Every production—whether in the Studio, the Armory, or the Playhouse—is special. But this fall’s production of Travesties offered a unique opportunity to connect with alums, theatre professionals, and campus initiatives.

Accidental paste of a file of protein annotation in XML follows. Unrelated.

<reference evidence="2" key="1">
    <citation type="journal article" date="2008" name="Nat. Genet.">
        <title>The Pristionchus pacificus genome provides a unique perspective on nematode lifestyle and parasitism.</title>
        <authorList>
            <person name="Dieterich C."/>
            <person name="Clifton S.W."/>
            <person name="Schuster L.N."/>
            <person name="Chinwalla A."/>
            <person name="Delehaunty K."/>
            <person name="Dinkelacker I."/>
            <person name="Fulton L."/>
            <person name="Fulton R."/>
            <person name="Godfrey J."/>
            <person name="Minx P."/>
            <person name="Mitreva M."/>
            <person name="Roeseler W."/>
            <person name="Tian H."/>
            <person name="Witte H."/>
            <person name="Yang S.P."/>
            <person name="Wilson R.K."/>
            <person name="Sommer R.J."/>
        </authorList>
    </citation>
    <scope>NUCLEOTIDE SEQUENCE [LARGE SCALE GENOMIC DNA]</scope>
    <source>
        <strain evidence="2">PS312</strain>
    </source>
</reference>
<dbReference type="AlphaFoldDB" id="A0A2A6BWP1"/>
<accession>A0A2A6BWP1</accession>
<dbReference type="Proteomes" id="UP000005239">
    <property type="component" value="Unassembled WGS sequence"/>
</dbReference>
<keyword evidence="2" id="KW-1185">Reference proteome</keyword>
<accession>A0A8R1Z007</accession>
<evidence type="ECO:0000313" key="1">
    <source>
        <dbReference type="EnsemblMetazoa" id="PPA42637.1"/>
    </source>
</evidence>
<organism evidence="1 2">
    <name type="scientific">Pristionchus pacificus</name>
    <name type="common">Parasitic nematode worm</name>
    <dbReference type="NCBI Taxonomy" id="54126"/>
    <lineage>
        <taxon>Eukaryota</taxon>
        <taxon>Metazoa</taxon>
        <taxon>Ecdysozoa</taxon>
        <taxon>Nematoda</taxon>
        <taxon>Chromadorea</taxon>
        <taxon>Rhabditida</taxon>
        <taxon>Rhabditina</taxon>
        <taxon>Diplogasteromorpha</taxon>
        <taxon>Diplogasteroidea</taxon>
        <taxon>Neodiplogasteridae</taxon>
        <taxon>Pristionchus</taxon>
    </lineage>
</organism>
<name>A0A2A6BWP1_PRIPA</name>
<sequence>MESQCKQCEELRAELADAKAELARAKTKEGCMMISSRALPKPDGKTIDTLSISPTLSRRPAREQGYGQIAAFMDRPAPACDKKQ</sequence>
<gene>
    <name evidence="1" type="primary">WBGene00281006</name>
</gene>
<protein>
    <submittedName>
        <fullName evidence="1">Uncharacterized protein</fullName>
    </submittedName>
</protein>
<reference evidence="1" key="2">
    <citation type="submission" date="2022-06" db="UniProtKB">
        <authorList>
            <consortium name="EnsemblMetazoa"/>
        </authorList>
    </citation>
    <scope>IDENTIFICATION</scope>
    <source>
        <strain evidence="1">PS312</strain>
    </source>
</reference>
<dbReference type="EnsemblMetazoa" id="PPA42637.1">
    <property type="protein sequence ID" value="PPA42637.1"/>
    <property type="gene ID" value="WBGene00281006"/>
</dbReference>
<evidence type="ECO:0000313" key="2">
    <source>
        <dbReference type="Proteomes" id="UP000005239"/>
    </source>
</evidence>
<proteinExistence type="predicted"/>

British wordsmith Tom Stoppard imagines Zurich in 1917, putting surrealist Tristan Tzara, novelist James Joyce, and revolutionary Vladimir Lenin in conversation with each other, the women they loved, and British civil servant Henry Carr. They ate cucumber sandwiches, argued about the nature of art, planned a production of The Importance of Being Earnest, and debated the merits of bloodless vs. bloody revolution. The production was directed by Laura Hackman, a terrifically innovative director with experience at the Lincoln Center Directors Lab and the Baltimore Shakespeare Festival, to include acrobatics, juggling, a syncopated duet, and a set fashioned from plexiglass. Chris Sheard (MFA Acting 2012) played Henry Carr in 1917 as well as 1974—Travesties is a memory play—offering student actors a welcome opportunity to interact with this veteran of Definitions Theatre Company, Chicago Shakespeare Theatre, American Players Theatre, and Ensemble Studio Theatre in New York City. The production participated in the yearlong campus initiative “Ten Days that Shook the World/Shake the Campus: 1917/2017.” Recognizing that performance is an integral part of writing and representing history, “Ten Days” Associate Professor of Theatre Studies and Director of Graduate Studies Valleri Robinson led the collaboration.